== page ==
Dutch primary schools have been told they must be able to supervise pupils from 7.30 in the morning to 6.30 in the evening from August next year. MPs voted last night in favour of the move which will oblige schools to open earlier and stay open later if one or more parents makes such a request.
Currently most of the 3,000 or so Dutch primary schools are open from around 08.15 in the morning to between 3.00 and 3.30 in the afternoon. The aim of the plan is to make it easier for parents to combine work with looking after their children.
But schools will be exempt from the new regulations if there are no suitable after-school facilities nearby and they cannot organise extra-curricular activities themselves. ‘We cannot force schools to do something they cannot do,’ education minister Maria Van der Hoeven told MPs, refering to small rural schools.
While left-wing parties backed the bill, they warned that the €50 mln the cabinet has set aside to fund the scheme is not enough. ‘Without enough money, this plan is doomed to failure,’ said GreenLeft MP Naïma Azough.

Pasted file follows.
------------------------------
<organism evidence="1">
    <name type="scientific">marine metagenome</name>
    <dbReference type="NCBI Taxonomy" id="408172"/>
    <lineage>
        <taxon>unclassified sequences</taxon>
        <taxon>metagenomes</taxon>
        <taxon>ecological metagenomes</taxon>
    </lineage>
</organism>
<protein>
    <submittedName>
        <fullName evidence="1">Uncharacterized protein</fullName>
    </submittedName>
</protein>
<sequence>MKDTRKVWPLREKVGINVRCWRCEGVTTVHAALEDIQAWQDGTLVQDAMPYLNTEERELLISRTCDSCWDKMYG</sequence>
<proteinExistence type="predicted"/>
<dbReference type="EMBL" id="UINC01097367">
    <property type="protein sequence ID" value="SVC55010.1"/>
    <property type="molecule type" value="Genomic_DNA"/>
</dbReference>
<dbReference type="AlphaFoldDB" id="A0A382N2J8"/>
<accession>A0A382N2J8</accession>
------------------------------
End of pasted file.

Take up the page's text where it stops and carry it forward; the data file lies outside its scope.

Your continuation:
Primary schools have recently been obliged to supervise children during the lunchtime break – something which until now has been left up to parents to organise. The result has been a sharp increase in the cost of lunchtime supervision and teachers have been forced to skip their own lunch breaks and keep an eye on classes because of a shortage of volunteers.
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